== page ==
IF Comp 2009: Broken Legs

Screen shot 2009-10-04 at 7.46.18 PMAs has been my practice for the last few years, I’ve set my RSS feed to truncate entries so that I can post reviews without spoilerage. Within an entry, there is a short, spoilerless discussion (though the comp purists may want to avoid reading even that before playing for themselves); then spoiler space; then a more detailed discussion of what I thought did and didn’t work in the game.

I’m also pursuing an approach I came up with last year: I’m playing and reviewing games that have listed beta-testers, and skipping those that don’t. Last year that turned out to be a pretty fool-proof indicator of which games were going to end up scoring 4 or less on my personal scale. I’m hoping this will mean I have more time to devote to the remaining games, which in turn will (I hope) be of higher quality, and you, dear reader, will have fewer rants inflicted on you.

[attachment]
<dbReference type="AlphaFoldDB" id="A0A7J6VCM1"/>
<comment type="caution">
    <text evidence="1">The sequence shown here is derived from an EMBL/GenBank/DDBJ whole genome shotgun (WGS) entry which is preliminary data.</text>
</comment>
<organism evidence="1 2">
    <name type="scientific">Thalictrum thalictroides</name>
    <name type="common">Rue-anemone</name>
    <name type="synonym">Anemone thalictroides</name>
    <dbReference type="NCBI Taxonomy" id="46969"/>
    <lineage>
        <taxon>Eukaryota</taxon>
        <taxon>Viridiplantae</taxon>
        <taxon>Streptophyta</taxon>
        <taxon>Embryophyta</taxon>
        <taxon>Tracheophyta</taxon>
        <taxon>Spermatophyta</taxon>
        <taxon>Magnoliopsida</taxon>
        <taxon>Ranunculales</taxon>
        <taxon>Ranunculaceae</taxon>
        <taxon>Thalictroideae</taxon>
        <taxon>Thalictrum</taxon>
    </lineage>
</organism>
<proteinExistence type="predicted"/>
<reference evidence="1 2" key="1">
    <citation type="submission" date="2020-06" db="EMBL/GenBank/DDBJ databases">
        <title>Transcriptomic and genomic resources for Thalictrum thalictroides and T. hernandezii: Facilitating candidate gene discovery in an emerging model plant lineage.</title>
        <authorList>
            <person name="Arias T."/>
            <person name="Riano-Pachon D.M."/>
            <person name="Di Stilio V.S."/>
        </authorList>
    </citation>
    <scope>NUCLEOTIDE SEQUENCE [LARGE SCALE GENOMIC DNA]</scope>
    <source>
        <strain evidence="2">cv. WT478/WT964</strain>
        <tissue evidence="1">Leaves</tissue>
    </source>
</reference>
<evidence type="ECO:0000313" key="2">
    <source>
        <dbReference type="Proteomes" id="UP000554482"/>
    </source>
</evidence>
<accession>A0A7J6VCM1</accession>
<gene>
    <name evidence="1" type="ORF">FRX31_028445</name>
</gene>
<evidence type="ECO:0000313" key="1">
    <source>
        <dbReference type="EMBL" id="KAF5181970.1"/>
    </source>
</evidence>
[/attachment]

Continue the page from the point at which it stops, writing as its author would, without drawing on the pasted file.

Currently: Broken Legs.

You too can play it if you download the comp games, or even try it online.

Hrm. There’s a lot I like about this: the situation is novel, the writing is pretty entertaining; after a while the protagonist started to grate on me, but she was supposed to. (Why is this a different situation from another game I recently played and quit early, where the protagonist was also arrogant and cruel to other people? I’m not sure. Believability may have something to do with it; possibly the quality of the writing.)

There’re lots of clever crafty things going on here, and the NPCs must have involved a lot of work. It reminded me a bit of Sting of the Wasp (similar amorality and social manipulation puzzles), but more credible, deeply implemented, and polished.

However, I found it way too hard. I knew what I was supposed to be doing in general, but the specifics weren’t clued well enough for me to formulate and follow up on my plans. I turned to the walkthrough a lot, and finally followed it verbatim. I wish I hadn’t had to do that, because I liked almost everything else about the game.









Given a workable premise, some amusing puzzles, and good implementation, the design is the biggest problem. To break it down: